By David Hargreaves
There is a cynical technique sometimes utilised by unscrupulous governments (though not in New Zealand, certainly not recently) that might be termed as "the achievable military objective" strategy.
In its simplest form this strategy involves picking a fight with a foreign nation and then having a 'limited' war that the aggressor government knows it can win and thus providing a nice boost to its popularity. Everybody loves winners.
The thinking behind this technique is simple enough and essentially just follows the principle of fighting a battle the government knows it can win.
Such thinking of course is not limited to military objectives.
'An early win'
If one were for example a new government in New Zealand seeking to get an 'early win' on a key policy, then clearly achieving something symbolic on the vexed issue of housing shortages would be a good look.
I really wonder though if the new Labour-led coalition is not biting off more than it can chew by attempting in its first 100 days to progress some sort of a ban on offshore-based buying of existing New Zealand housing stock.
In theory, banning offshore-based buyers of existing houses is a good idea. I have thought so, and said so, for a while.
Unfortunately we have complicated the picture for ourselves by getting into free trade agreements that make such a policy problematic. The new Government may well not be pleased that it is 'stuck' with the actions of the previous government - but stuck it is.
With the best will in the world, I find it difficult to imagine a full and satisfactory solution could be found within 100 days.
If the new Government, as was suggested by Labour prior to the election, implemented a foreign buyer ban now, but excluded from it for now countries with whom we have free trade agreements that preclude such bans, it would likely cause big problems.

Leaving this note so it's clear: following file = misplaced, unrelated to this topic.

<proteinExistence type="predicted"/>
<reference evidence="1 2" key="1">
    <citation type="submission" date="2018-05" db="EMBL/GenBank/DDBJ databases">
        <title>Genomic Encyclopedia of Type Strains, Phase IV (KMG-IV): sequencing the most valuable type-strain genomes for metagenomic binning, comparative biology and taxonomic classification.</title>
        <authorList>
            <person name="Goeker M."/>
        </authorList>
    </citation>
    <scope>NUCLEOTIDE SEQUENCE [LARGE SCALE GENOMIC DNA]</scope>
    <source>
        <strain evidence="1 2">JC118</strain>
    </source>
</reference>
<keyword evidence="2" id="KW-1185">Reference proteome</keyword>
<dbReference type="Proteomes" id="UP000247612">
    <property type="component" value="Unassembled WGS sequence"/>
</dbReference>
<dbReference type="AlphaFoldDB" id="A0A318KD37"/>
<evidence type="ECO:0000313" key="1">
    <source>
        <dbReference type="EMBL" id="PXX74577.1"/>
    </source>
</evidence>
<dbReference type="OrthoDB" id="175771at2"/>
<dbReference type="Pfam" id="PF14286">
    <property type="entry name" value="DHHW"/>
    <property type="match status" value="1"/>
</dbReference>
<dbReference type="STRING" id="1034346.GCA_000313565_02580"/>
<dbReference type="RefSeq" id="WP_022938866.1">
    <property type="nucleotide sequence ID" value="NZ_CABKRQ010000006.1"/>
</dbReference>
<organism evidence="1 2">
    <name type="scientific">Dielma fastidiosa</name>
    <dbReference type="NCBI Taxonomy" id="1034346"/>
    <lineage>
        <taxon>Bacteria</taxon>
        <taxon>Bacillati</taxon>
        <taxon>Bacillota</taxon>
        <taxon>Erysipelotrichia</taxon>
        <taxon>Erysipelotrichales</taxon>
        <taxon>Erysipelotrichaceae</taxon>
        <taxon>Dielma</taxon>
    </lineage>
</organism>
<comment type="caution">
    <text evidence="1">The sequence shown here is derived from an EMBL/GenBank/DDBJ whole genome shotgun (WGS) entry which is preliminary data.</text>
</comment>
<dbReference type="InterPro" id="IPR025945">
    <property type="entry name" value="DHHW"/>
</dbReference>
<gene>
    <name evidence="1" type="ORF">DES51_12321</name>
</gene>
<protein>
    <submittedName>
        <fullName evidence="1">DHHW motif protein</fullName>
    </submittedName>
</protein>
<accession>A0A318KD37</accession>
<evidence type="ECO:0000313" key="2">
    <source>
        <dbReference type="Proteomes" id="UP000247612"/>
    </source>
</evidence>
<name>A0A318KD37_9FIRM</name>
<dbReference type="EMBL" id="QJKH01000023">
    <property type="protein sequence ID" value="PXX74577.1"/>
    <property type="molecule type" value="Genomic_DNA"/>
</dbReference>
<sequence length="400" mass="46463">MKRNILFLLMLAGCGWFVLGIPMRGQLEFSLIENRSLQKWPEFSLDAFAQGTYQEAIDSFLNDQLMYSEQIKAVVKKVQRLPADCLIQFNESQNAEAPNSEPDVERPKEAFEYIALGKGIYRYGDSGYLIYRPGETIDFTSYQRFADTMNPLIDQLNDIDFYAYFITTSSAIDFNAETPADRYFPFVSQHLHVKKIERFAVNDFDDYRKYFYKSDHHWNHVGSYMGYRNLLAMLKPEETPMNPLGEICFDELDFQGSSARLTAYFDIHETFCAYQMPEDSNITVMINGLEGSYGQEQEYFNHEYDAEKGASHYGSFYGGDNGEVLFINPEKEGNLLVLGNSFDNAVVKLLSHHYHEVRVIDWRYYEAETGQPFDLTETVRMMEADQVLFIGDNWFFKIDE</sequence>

Could we really with a straight face turn to China for example, and say that its people are barred from buying existing New Zealand houses (if they don't live in the country), but Koreans can keep until such time as we renegotiate our trade deal with them?
The new Government will not appreciate me comparing them with the current US administration - but look what's happened there with the infamous travel ban, currently now in its third iteration since being hastily implemented because Donald Trump wanted to look like a tough guy.
What's clear is that if a government chooses to implement a measure that stretches outside of its own borders there's a risk it will get push-back from other countries, with the resultant possibility that U-turns may be needed on the policy. And that can be embarrassing and severely affect the credibility of the government.
If our Government cannot say that it can genuinely implement an offshore buying ban - that covers all countries - within its first 100 days then it should not try.
A failure of an early policy initiative could do quite a lot of harm to a Government which, goodness knows, is fragile enough given its three-party foundations.